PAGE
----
Serenity turns 11 months old tomorrow ~ only one more month and she can eat anything the rest of us can eat!
Oh wait… That was the rule. But then the recommendations changed. Five years ago.
In 2008, the American Academy of Pediatrics
(AAP) released a report
that indicates that they do not know if delaying allergenic foods (peanuts, milk, eggs, wheat, soy, strawberries, shellfish, etc) helps to prevent allergies
from developing in children.
“Although solid foods should not be introduced before 4 to 6 months of age, there is no current convincing evidence that delaying their introduction beyond this period has a significant protective effect on the development of atopic disease [allergies] regardless of whether infants are fed cow milk protein formula or human milk. This includes delaying the introduction of foods that are considered to be highly allergic, such as fish, eggs, and foods containing peanut protein.”
And in 2009, another study was released that indicates that Israeli babies who are routinely given peanut products under a year old are more than 10x less likely to develop peanut allergy than their Jewish counterparts in the UK who do not eat peanut products until after their first year of life.
“Until recently, dietary avoidance of peanut during pregnancy, breastfeeding, and early childhood was recommended in the United States. This article prompts us to question our practices and recommendations in terms of introduction of peanut into our children’s diet and how it may affect their propensity to develop [peanut allergy].”
released in 2009 indicates that delaying introduction of wheat in babies past 6 months of age may actually increase
the likelihood of developing a wheat or gluten allergy.
“Delaying exposure [to wheat] until after 6 months was associated with an increase risk of wheat allergy, not a protective effect.”
So why did our pediatrician tell us to delay these foods, in 2012 and 2013??
Simple. The results of these studies are inconclusive. While evidence suggests that delaying allergenic foods may not actually provide any additional protection against children developing allergies, further studies are needs in order to firmly rule out the possibility. Many health care professionals err on the side of caution, despite the fact that the AAP actually changed their recommendations as a result of these findings.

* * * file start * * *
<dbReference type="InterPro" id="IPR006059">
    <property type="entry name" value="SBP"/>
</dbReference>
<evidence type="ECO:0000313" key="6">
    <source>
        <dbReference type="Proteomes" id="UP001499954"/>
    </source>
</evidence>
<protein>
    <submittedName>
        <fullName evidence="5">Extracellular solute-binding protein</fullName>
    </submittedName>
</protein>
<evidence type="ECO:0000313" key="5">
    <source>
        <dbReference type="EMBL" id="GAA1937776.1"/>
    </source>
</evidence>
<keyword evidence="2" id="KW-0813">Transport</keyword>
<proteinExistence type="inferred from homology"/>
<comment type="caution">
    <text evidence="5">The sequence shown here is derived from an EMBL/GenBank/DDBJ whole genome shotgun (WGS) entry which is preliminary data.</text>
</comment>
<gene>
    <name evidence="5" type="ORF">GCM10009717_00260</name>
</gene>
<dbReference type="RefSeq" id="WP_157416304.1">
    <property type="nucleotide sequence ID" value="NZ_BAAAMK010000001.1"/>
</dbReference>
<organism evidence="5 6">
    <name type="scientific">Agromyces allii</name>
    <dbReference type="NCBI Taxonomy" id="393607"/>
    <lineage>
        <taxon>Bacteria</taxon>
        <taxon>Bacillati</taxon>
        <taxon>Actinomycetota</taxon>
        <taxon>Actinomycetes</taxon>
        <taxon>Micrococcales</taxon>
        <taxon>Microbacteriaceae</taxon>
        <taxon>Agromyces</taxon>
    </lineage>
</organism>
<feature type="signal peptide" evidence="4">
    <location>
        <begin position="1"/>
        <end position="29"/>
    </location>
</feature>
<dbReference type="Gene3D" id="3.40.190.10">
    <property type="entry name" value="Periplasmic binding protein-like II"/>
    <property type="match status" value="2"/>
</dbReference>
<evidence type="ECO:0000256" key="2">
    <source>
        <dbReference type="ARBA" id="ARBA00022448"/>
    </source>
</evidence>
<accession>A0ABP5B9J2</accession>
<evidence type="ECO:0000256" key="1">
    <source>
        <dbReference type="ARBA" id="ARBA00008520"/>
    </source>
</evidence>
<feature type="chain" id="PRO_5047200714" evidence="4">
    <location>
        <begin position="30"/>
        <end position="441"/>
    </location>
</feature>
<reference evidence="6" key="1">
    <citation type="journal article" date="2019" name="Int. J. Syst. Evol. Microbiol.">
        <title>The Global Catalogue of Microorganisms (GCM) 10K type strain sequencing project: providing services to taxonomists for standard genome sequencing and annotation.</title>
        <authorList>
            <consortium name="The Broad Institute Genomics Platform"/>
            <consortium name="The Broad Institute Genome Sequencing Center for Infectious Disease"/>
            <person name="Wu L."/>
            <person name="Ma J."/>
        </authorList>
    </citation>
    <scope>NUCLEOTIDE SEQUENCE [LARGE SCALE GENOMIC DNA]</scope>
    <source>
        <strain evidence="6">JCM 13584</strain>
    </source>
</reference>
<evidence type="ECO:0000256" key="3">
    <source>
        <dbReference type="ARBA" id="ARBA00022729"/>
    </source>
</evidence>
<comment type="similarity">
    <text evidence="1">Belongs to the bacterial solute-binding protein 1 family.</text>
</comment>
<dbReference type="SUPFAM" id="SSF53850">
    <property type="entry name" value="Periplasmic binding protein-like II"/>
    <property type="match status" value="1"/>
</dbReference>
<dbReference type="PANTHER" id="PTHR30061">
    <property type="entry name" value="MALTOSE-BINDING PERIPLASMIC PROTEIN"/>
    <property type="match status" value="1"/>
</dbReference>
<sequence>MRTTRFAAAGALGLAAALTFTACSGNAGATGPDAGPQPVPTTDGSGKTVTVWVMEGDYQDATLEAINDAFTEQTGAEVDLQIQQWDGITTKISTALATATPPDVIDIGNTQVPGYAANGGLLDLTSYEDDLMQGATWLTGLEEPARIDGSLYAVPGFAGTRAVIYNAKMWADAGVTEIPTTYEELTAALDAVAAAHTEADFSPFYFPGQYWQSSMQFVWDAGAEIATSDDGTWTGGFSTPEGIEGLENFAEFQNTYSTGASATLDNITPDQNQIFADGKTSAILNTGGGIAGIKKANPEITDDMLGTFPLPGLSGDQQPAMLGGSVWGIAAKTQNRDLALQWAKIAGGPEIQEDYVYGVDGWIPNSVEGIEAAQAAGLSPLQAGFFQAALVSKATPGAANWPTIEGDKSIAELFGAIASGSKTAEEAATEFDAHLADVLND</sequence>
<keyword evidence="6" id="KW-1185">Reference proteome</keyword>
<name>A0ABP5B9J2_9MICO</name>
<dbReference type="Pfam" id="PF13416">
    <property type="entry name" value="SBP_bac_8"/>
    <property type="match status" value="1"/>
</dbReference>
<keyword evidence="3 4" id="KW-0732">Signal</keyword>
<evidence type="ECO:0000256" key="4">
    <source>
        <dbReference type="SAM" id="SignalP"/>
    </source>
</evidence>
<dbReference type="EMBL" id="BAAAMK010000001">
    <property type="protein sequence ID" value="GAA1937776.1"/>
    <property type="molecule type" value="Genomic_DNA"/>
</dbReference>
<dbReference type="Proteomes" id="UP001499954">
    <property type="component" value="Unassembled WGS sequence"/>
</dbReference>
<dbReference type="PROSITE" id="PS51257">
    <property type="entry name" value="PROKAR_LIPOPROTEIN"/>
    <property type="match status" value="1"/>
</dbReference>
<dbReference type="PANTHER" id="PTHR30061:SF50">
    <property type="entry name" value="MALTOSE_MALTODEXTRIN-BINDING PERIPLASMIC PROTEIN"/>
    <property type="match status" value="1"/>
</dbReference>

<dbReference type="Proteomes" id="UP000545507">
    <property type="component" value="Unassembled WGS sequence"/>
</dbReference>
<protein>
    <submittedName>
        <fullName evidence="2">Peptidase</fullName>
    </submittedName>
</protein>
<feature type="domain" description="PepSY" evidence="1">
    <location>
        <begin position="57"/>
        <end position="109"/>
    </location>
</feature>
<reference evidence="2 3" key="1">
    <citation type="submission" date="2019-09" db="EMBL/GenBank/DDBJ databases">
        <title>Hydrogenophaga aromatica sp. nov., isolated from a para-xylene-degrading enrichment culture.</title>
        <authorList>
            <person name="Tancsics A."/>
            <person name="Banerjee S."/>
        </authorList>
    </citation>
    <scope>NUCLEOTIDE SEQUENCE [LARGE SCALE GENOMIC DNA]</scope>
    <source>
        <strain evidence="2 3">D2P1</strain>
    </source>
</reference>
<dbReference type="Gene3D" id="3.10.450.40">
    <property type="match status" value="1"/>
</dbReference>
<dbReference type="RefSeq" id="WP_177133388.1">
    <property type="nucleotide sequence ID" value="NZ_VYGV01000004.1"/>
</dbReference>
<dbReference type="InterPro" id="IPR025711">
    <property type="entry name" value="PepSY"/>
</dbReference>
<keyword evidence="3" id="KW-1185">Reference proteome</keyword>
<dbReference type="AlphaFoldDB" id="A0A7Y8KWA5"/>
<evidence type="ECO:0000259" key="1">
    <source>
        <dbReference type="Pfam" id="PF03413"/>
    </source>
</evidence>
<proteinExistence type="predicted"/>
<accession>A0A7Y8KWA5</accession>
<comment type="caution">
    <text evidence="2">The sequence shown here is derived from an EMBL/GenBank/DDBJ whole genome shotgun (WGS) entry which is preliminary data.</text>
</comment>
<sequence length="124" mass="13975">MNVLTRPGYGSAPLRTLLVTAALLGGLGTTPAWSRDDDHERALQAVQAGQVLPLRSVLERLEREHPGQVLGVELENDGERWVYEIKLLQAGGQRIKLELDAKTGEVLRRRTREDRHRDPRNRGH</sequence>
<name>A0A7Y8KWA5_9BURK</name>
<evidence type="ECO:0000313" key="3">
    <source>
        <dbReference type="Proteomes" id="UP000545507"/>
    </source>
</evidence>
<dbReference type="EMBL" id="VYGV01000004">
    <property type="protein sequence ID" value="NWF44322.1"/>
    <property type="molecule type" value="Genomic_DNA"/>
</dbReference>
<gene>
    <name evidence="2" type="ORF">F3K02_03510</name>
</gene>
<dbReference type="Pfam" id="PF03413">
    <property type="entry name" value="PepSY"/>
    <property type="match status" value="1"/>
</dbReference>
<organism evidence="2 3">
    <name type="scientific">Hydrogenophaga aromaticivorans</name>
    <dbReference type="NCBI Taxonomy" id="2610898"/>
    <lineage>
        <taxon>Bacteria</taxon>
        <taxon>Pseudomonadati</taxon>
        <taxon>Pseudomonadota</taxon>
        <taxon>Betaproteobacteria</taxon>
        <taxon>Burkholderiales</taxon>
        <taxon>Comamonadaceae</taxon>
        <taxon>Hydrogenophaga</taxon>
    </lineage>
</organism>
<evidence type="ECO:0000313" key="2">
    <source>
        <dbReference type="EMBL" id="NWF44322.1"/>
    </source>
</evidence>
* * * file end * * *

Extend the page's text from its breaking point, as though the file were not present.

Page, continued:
It is important to remember that not all recommendations for delaying certain foods stem from the risk of allergy.
Honey, for example, poses the risk of botulism in infants under one year of age. Citrus or acidic foods (lemon, tomato, etc) may cause digestive upset. Cows milk is difficult to digest for babies under a year old, and it also hinders the absorption of iron, which is critical to infant development. Grapes do not pose an allergy risk, but are a serious choking hazard. And while the recommendation is now to introduce peanut and nut products (like butters) between 6-12 months, these foods are still choking hazards (both in whole form, and as butters that can gum up a baby or child’s throat), and should be carefully supervised until at least age three.
Another extremely important thing to note is that the new recommendations are not intended for children and babies who already have an atopic disease (including asthma and eczema), or for “high risk” individuals (children who may not themselves have allergies, but who have a parent or sibling with an allergic condition)